Saturday, November 19, 2011
Is it egotism when a writer attempts to get media coverage of his work through whatever means is possible? I'll admit I have tried everything that isn't illegal. If you are a first time novelist and trying to become established as a writer, it is about the only way. Unless you have the moola to pay a publicist to do it for you. Having written what I believe is a better than average book, but not having the bucks to spend in paying someone else to promote it, I have had no other options. My only reason for writing is to MAKE MONEY! Isn't that the reason most of us write? There are some altruists who believe they should write only for the art of it, but they are probably unknown, and in a very small minority. I am not looking to be a famous author, only a successful one. I definitely want fortune ($$). If I have to be a self salesman to get people to buy my work, so be it! I do not apologize for what I have had to do to get some recognition. I blow my own horn, and march to my own beat. That is who I am. That is what I do. If anybody doesn't like my methods, they can suck it up and move on. It is not egotism, it is business, and writing is a business just like any other. You're in it to make money, or you are wasting your time.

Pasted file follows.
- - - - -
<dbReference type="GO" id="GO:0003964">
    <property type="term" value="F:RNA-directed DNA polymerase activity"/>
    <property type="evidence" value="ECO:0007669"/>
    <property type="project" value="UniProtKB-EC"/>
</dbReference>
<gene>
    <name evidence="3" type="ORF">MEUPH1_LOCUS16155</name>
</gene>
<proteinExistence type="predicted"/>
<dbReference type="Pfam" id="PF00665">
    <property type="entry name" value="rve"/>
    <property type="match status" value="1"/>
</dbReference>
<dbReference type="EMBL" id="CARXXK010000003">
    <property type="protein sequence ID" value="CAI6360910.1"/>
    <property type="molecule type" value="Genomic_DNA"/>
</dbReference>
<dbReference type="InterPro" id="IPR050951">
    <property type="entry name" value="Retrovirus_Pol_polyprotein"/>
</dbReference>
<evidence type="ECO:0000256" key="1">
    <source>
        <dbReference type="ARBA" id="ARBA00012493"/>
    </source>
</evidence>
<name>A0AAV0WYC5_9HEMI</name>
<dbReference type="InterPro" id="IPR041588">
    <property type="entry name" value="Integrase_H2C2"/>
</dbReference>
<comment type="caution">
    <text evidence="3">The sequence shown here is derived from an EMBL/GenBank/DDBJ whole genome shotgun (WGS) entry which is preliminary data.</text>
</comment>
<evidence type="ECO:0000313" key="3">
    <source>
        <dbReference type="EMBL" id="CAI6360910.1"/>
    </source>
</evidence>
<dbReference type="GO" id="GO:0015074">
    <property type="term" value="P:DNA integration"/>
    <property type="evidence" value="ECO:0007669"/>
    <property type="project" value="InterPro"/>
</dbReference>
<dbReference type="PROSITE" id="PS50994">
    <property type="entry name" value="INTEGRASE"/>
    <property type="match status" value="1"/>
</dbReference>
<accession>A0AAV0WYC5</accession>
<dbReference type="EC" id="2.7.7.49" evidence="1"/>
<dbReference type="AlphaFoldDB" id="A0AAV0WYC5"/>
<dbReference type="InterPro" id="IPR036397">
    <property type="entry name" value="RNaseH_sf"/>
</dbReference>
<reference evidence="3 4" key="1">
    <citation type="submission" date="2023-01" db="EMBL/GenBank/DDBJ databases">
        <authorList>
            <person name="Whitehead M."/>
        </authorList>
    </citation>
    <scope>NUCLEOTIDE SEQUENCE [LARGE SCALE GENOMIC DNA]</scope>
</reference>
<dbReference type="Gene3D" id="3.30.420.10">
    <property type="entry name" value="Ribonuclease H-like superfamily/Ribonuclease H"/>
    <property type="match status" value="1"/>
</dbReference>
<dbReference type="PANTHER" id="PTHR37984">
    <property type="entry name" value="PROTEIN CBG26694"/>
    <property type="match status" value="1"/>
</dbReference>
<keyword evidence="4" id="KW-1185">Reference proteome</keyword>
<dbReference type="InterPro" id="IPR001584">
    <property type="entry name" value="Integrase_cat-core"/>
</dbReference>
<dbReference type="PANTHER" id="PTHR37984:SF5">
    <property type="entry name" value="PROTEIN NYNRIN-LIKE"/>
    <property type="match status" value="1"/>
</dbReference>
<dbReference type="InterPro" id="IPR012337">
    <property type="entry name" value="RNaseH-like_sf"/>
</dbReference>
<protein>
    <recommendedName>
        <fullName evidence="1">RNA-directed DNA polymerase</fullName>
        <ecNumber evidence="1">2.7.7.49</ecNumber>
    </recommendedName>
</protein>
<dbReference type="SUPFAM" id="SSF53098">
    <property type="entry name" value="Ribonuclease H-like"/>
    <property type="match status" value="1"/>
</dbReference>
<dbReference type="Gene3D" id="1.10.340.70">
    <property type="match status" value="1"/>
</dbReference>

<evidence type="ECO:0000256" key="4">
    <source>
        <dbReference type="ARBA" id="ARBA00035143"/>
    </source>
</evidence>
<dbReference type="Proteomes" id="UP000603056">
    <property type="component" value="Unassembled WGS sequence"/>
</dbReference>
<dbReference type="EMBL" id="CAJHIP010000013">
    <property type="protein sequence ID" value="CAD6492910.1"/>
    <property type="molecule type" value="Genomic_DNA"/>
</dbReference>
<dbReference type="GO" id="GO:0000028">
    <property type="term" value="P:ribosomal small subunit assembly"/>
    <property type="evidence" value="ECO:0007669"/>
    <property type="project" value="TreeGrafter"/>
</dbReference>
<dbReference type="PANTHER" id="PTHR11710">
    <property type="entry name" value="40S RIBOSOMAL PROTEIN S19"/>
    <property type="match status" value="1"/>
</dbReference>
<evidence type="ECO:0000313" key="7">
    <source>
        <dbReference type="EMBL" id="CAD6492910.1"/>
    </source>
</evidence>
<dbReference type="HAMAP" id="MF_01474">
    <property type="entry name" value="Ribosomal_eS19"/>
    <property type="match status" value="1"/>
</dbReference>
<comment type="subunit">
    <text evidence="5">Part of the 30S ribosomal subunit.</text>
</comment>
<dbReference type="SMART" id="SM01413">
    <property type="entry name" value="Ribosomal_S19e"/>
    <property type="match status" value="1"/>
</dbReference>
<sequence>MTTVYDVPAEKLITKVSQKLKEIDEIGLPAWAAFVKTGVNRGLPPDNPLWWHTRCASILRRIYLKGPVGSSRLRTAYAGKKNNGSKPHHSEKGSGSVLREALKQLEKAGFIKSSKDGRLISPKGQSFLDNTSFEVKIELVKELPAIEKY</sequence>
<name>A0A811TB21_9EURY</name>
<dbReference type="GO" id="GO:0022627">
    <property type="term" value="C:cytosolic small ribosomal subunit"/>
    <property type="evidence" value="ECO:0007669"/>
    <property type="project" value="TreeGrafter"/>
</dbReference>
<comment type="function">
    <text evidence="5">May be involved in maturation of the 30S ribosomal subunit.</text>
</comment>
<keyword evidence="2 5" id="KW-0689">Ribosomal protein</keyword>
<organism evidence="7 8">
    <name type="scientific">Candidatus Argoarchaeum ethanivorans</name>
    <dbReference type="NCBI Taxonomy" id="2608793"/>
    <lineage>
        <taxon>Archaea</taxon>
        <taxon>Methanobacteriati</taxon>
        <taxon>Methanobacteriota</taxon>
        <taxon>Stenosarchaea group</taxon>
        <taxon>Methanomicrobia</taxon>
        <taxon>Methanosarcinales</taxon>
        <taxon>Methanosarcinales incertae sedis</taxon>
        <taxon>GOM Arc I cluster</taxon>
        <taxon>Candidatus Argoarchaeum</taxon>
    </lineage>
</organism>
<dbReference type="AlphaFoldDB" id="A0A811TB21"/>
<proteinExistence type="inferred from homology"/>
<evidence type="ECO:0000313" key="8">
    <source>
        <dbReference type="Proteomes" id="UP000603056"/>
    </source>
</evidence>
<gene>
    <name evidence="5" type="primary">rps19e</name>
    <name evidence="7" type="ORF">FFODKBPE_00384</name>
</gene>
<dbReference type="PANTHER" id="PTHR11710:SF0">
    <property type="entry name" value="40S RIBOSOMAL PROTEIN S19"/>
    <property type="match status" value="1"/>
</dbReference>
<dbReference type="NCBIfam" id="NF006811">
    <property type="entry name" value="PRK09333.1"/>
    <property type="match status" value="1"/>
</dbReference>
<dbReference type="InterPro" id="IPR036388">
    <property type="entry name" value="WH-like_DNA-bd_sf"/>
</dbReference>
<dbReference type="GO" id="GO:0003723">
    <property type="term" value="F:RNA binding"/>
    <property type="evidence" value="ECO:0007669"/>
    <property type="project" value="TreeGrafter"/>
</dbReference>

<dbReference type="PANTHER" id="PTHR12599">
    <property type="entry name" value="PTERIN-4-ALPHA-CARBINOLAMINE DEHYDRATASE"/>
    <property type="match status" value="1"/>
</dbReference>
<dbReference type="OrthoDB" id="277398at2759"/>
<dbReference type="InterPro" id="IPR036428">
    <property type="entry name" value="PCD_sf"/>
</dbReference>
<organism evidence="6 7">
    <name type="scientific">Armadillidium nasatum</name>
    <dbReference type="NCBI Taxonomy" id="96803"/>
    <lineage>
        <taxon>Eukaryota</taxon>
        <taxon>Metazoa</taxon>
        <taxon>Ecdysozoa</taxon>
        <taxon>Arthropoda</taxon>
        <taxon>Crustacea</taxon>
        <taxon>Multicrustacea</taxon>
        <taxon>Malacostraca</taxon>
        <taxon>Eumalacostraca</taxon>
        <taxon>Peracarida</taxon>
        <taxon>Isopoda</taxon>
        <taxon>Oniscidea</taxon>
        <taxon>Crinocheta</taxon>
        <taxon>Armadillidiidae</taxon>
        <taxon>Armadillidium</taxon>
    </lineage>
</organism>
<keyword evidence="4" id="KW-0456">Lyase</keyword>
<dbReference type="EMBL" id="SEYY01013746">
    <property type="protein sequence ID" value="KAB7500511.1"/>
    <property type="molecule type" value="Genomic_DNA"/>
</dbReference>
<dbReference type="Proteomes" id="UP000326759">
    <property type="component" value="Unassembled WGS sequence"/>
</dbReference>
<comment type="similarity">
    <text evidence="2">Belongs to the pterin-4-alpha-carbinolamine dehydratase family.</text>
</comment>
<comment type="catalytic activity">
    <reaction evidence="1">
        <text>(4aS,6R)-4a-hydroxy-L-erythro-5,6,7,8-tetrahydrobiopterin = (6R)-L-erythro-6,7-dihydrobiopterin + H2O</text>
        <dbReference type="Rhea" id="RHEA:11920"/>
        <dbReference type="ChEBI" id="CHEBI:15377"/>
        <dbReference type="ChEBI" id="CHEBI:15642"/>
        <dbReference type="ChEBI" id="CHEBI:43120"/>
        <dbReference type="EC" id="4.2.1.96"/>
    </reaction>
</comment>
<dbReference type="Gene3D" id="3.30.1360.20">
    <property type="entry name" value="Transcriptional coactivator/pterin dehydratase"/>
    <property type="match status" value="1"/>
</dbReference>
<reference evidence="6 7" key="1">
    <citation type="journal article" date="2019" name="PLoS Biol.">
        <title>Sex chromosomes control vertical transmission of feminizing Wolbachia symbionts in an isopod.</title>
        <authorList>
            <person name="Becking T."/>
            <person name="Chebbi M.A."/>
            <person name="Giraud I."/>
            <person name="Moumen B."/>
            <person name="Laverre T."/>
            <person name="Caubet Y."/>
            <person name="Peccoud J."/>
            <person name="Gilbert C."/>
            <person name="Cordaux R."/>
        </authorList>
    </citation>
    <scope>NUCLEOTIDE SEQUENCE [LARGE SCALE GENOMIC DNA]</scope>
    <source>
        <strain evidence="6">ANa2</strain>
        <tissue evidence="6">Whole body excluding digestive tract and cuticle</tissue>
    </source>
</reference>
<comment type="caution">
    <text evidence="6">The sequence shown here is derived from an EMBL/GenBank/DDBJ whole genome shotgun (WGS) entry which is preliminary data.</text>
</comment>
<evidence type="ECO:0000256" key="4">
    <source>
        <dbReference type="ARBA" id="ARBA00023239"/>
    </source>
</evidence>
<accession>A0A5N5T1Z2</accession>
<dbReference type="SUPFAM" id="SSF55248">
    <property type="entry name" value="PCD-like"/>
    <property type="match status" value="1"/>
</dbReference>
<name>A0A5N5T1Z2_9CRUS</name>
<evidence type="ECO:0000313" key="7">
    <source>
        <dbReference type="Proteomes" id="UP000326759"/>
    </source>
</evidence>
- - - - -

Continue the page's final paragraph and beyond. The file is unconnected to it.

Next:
Saturday, November 5, 2011
Probably my biggest regret is letting people who have been friends to me slip out of my life. Sadly, there have been too many of them, but the one I miss the most is Mike Blachowicz. From about the age of nine until he entered college and moved away, Mike, Al Ousborne, and I were like the Three Musketeers, almost joined at the hip. We did all kinds of things together, and mostly all were fun. We did occasionally help a bit at Al's grandparents Chesapeake Bay shorefront home, and, normally, followed that up with speedboat rides, swimming and water skiing. Mike and Al both went to college, but I didn't. I got married and worked at Sears in their Parts and Service Department. Gradually, we lost contact and went our separate ways. Al did a stint in the Navy as a dentist, his chosen career, and Mike became an engineer and worked for DuPont living in Delaware. When Albert moved back to Baltimore after the Navy, he once again became my dentist (he had worked on me while in dental school). Neither of us had any kind of contact with Mike until about two years ago when during a dental visit, Al and I discussed how much we would like to get together after all these years. When I called Mike to set up a meeting, he was not interested. I was desolate. Maybe it was because of the way I put it when I talked to him about it, but I never made a second attempt. All I know, now, is there is a hole in my heart where Mike used to live.